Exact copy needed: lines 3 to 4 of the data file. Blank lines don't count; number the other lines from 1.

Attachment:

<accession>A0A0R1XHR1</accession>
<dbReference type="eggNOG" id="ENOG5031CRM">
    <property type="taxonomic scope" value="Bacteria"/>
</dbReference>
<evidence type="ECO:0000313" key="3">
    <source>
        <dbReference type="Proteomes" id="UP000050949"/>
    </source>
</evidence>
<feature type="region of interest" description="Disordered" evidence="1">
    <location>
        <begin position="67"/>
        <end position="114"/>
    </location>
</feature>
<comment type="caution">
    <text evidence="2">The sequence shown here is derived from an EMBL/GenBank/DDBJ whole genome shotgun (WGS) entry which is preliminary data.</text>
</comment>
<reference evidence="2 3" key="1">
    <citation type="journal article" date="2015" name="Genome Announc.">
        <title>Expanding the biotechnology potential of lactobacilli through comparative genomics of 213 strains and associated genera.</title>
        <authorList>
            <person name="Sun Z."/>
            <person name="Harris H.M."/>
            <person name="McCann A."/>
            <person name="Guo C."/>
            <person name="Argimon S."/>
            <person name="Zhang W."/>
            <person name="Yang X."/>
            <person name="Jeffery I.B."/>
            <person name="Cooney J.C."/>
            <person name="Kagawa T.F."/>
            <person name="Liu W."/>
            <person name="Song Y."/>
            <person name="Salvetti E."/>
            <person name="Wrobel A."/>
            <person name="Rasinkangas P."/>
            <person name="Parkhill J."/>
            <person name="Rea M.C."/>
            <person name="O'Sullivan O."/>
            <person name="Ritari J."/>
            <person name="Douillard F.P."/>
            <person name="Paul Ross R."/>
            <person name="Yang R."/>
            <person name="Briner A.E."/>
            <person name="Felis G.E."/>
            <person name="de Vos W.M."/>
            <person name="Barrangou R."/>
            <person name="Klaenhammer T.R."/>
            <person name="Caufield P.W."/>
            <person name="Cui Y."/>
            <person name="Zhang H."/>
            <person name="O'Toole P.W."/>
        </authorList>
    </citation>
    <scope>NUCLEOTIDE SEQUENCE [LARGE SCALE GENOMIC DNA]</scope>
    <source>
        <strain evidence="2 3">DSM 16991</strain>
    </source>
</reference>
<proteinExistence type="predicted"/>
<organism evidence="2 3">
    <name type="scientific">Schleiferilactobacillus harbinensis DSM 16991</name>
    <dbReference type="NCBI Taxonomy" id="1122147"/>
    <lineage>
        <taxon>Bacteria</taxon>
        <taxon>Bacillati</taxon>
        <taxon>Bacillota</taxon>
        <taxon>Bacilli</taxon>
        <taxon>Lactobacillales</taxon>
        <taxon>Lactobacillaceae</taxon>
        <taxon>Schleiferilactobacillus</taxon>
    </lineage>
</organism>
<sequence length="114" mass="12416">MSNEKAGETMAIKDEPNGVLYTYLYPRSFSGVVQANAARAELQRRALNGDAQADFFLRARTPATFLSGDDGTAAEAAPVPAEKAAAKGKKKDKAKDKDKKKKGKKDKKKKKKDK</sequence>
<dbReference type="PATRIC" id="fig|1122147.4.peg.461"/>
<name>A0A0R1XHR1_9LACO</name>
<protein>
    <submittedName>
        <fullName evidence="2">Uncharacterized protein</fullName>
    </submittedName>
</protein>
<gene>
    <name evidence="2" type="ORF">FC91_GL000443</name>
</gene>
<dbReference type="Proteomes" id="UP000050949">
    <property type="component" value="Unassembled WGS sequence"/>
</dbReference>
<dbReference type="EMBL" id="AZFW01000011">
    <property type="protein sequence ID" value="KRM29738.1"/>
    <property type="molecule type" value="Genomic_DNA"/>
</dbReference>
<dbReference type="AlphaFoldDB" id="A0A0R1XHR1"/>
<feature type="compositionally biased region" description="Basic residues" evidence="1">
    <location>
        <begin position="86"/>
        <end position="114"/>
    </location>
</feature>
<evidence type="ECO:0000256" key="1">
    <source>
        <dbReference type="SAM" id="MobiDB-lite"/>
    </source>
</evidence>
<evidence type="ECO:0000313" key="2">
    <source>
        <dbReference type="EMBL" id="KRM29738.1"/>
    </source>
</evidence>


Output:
    <property type="taxonomic scope" value="Bacteria"/>
</dbReference>